How the EIB takes the risk in offshore wind financing
This is a feature of Windpower Monthly June 2021 issue. Click here to read the full edition
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The European Investment Bank (EIB) played a key role in starting offshore wind power in Europe, assuming funding risks that many commercial banks were unwilling to take on at the start. Today, the European Union’s lending arm is planning to do the same for floating offshore wind technology, said Alessandro Boschi, head of the EIB’s renewable energy division.
Since 2003, the EIB has provided around EUR 10 billion to support the construction of 9 GW of offshore wind farms in Europe, equivalent to more than a third of current capacity. It continues to finance traditional offshore wind farms, but its contribution has become relatively smaller as financing offshore wind has become routine for many commercial banks.
“We believe that we will play a similar role in getting floating offshore wind off the ground and making it cheaper and more competitive, as well as supporting the creation of a supply chain,” said Boschi. âThe potential is huge for this technology and, with the economies of scale, the costs will come down. Floating offshore wind farms are expected to play a very important role after 2030, he expects.
In 2018, the EIB granted a loan of â¬ 60 million under the InnovFin Energy Demonstration Project program for the 25MW WindFloat Atlantic WindFloat Atlantic (25MW) Offshoreoff Viana do Castelo, Portugal, Europe Click to see all the details pilot, sponsored by the Portuguese company Windplus in Viana do Castelo, off Portugal. This project was commissioned in July 2020 and was the world’s first floating offshore wind farm financed by a bank.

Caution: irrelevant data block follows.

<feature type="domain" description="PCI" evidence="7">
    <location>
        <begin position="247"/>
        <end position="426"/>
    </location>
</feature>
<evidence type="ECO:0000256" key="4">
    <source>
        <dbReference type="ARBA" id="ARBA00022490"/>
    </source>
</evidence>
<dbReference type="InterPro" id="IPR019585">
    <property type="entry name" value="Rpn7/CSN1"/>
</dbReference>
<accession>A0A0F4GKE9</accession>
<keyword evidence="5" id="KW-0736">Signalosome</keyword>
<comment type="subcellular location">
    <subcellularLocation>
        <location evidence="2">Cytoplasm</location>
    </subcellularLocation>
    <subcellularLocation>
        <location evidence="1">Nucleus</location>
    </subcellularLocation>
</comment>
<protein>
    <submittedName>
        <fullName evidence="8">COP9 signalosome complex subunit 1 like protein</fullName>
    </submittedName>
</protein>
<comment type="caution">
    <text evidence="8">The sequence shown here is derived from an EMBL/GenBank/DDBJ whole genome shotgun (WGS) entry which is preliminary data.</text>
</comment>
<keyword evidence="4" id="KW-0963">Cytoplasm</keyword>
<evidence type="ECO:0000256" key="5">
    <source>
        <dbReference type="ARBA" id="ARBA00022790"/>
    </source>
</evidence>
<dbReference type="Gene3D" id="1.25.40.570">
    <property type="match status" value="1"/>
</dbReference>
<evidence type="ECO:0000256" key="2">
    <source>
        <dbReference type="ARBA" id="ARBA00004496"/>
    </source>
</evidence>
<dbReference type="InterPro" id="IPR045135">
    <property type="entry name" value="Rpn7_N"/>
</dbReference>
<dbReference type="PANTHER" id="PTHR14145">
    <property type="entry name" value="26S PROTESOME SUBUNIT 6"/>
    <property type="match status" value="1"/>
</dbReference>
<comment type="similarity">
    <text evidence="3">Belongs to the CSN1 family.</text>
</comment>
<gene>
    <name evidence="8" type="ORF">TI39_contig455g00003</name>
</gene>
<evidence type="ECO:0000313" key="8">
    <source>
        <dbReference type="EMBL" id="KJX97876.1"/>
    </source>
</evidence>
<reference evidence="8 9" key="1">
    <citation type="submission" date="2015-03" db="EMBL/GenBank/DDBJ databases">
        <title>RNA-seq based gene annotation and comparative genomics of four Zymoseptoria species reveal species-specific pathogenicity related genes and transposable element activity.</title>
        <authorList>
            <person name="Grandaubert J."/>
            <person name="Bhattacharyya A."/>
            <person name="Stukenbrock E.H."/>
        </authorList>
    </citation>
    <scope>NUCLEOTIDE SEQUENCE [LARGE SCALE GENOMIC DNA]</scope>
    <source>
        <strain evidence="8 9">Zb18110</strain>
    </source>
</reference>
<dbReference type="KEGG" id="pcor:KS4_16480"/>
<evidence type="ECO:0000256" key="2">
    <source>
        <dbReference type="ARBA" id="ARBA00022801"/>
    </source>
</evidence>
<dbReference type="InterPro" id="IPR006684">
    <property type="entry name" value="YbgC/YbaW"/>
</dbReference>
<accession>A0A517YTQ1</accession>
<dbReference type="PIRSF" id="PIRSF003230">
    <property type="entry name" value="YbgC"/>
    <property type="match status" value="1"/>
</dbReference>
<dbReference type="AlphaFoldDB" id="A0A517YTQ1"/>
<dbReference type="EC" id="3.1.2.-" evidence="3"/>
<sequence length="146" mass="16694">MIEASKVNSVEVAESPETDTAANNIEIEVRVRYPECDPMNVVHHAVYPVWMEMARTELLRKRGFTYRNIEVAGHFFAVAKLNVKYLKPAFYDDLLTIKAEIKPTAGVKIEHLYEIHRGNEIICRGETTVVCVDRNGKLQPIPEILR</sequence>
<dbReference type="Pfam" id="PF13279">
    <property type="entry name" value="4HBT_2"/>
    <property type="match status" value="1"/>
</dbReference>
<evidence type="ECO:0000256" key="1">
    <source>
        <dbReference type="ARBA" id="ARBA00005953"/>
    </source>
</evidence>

The EIB also approved the financing of Engie and EDP 30MW Gulf of Lion (Leucate) Gulf of Lion (Leucate) (30MW) Offshoreoff Leucate, Occitanie, France, Europe Click to see all the details (EFGL) and the 30MW EolMed (Le Gruissan) EolMed (Le Gruissan) (30MW) Offshoreoff Gruissan, Languedoc-Roussillon, France, Europe Click to see all the details floating project sponsored by Quadran Energies Marines. Both sites are located off the French Mediterranean coast.
Apart from floating wind, the EIB focuses on the less developed wind markets of the ten EU Member States in Central and Eastern Europe (CEEC). âMost of these countries have come from a system that is more based on fossil fuels, so they require greater investments for the energy transition,â explains Boschi.
“We are engaging with EU Member States, and in particular those in the East, on their National Energy and Climate Plans (NECP), and discussing ways to support the energy transition,” he said. -he declares. “Many of these countries need to be more ambitious with their decarbonisation and renewable energy targets, and also support the energy transition with adequate regulatory frameworks, which is not always the case at present.”
Poland, the largest economy in the Central and Eastern European region and still heavily dependent on coal energy, has been one of the main beneficiaries of EIB funds. Over the past three years, the bank has signed three loans for Polish wind farms, funding state-owned energy group PGE, German developer Wpd and Pomerania Wind Farm, a subsidiary of Lithuanian Ignitis Renewables.
In terms of new technologies, the EIB is also âlooking very closelyâ at green hydrogen. âThis has the potential to be a game-changer for decarbonization,â says Boschi, especially in hard-to-decarbonize industries and certain transportation segments.
Historically, the EIB has invested 1 to 2 billion euros per year in wind power. This figure is likely to rise, however, in light of the faster deployment of new wind capacity and other renewables required by the EU’s more ambitious emissions reduction commitments. âThere is a huge investment challenge, and we are ready to do our part,â he says.